Crewmembers on barges and other maritime vessels may not think that they’ll ever have to hire a maritime injury attorney. Unfortunately, when an accident happens, your employer and the insurance companies involved may not have your best interest in mind. Take, for example, an accident on the Mississippi River a couple of years ago.
At about 5:00 PM on June 9, 2012, the Marguerite L. Terral was towing 12 empty barges down the Mississippi River in the vicinity of Hickman, Kentucky. Just a few minutes later, a fire broke out in the port engine. The 6 crewmembers on board weren’t able to extinguish the fire before they had to evacuate the Marguerite L. Terral and the barges it was pushing.
Fortunately, no one was injured in the fire, and the accident did not cause any pollution to the river or the surrounding area. The National Transportation Safety Board (NTSB) investigated the accident, but could not determine the cause of the accident, which had caused about $2.6 million of damage to the towing vessel.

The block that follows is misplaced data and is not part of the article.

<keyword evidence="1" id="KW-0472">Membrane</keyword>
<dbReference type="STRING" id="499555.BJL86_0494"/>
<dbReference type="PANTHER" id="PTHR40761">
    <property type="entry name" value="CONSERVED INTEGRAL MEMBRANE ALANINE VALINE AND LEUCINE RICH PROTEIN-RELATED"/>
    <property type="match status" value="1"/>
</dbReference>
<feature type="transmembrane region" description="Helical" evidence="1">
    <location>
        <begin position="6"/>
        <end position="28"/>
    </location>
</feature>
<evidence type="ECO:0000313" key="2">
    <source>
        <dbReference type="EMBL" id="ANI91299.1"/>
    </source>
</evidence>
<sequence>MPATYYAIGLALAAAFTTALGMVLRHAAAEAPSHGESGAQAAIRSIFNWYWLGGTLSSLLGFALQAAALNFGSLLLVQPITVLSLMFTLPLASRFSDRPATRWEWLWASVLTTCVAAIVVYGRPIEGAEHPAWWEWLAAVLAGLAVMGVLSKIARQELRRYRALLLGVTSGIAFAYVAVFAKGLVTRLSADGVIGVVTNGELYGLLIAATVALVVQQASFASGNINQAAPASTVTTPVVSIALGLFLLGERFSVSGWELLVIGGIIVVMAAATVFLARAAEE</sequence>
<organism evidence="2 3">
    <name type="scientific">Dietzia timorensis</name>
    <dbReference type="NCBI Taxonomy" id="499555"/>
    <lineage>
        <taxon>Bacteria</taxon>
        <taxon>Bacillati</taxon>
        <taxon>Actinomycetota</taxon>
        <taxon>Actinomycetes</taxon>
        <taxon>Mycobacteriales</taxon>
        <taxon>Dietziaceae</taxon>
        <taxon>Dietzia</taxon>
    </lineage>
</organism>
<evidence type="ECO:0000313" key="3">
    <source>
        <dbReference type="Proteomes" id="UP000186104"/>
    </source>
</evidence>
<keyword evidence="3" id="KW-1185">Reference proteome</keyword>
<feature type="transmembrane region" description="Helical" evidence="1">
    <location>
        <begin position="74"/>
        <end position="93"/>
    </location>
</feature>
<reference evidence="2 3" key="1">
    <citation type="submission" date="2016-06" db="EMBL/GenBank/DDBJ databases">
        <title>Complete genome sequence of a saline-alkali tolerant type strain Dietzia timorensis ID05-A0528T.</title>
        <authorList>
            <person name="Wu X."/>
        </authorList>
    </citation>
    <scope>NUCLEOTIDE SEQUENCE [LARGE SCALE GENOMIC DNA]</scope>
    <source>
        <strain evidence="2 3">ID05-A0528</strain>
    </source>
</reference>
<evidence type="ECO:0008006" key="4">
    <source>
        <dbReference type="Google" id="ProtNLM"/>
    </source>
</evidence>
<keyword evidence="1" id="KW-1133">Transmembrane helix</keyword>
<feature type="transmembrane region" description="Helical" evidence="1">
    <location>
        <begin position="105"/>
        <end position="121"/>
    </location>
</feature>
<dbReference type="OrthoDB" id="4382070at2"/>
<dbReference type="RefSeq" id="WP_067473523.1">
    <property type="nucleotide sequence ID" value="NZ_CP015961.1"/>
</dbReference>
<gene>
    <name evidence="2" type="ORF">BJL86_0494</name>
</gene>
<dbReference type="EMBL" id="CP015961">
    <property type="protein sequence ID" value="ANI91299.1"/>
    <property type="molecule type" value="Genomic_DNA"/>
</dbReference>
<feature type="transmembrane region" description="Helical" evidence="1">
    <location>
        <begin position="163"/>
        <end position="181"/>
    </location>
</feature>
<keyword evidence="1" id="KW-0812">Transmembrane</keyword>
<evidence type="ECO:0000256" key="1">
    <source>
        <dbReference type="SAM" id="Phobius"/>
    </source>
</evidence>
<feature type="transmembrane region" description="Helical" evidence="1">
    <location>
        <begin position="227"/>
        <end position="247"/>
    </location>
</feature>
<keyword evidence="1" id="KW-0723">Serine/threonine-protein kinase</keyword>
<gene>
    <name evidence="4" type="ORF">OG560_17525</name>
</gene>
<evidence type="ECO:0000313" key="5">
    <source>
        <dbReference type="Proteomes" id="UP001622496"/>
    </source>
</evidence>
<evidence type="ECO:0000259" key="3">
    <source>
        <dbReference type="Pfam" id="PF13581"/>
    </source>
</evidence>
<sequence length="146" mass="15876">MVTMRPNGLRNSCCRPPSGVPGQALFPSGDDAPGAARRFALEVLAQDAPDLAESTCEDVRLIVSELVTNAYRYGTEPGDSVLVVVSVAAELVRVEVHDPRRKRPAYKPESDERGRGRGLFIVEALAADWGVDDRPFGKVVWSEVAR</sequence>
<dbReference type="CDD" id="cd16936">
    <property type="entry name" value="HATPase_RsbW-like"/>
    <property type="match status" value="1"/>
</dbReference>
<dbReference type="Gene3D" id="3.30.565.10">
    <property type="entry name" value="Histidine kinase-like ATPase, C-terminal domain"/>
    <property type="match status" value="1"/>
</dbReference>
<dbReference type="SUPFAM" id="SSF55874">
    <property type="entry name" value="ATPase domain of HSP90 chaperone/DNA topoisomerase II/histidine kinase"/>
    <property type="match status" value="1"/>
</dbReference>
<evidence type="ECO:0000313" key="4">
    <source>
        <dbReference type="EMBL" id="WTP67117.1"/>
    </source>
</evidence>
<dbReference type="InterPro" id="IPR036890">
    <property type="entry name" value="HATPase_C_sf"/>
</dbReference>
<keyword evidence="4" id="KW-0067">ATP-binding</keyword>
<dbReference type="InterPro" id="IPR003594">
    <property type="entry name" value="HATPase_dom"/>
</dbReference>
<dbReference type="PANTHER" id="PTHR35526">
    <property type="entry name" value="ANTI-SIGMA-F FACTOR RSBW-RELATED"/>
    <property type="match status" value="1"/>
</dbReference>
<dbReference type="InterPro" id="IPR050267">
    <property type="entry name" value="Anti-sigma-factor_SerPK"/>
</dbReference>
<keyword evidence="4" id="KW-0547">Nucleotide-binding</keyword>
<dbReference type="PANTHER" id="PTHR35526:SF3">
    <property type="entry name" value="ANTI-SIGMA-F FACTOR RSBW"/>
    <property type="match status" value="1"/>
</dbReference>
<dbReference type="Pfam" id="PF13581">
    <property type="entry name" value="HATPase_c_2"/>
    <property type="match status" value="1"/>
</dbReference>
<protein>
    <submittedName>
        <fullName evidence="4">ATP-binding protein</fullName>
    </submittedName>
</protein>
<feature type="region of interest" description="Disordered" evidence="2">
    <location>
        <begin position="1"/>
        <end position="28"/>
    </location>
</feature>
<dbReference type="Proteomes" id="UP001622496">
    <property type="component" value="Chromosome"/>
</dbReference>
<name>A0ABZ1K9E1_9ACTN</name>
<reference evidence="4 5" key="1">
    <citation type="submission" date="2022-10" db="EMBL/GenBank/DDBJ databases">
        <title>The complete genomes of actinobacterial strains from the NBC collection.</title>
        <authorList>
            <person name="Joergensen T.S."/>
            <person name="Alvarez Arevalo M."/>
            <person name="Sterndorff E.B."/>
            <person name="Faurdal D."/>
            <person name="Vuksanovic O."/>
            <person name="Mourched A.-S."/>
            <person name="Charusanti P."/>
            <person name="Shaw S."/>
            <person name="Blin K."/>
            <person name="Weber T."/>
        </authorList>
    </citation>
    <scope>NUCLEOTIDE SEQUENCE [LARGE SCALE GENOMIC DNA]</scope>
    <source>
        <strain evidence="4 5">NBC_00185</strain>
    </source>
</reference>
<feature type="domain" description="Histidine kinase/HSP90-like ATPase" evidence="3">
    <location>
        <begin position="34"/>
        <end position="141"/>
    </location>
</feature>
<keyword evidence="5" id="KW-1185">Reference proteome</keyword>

According to NTSB – though the exact cause of the accident couldn’t be determined – the crewmembers’ inability to contain the fire, shut off ventilation, and effectively put the flames out with onboard fire suppression equipment contributed to the damage. This statement, alone, is reason to hire a maritime injury attorney.
The NTSB’s conclusions (as inconclusive as they may be) point to the crew being at fault for the extent of damage done by the accident. Their employer could very well terminate their employment, based on this accident.
Hiring a maritime injury attorney, like those employed at Kirkendall Dwyer LLP, could be the crewmembers’ only hope of recompense if they are wrongfully fired or suspended. If this fire was caused by a lack of maintenance, they may even be owed worker’s compensation for the trauma and danger involved in dealing with this emergency, trying to put out the flames, and evacuating the other barges.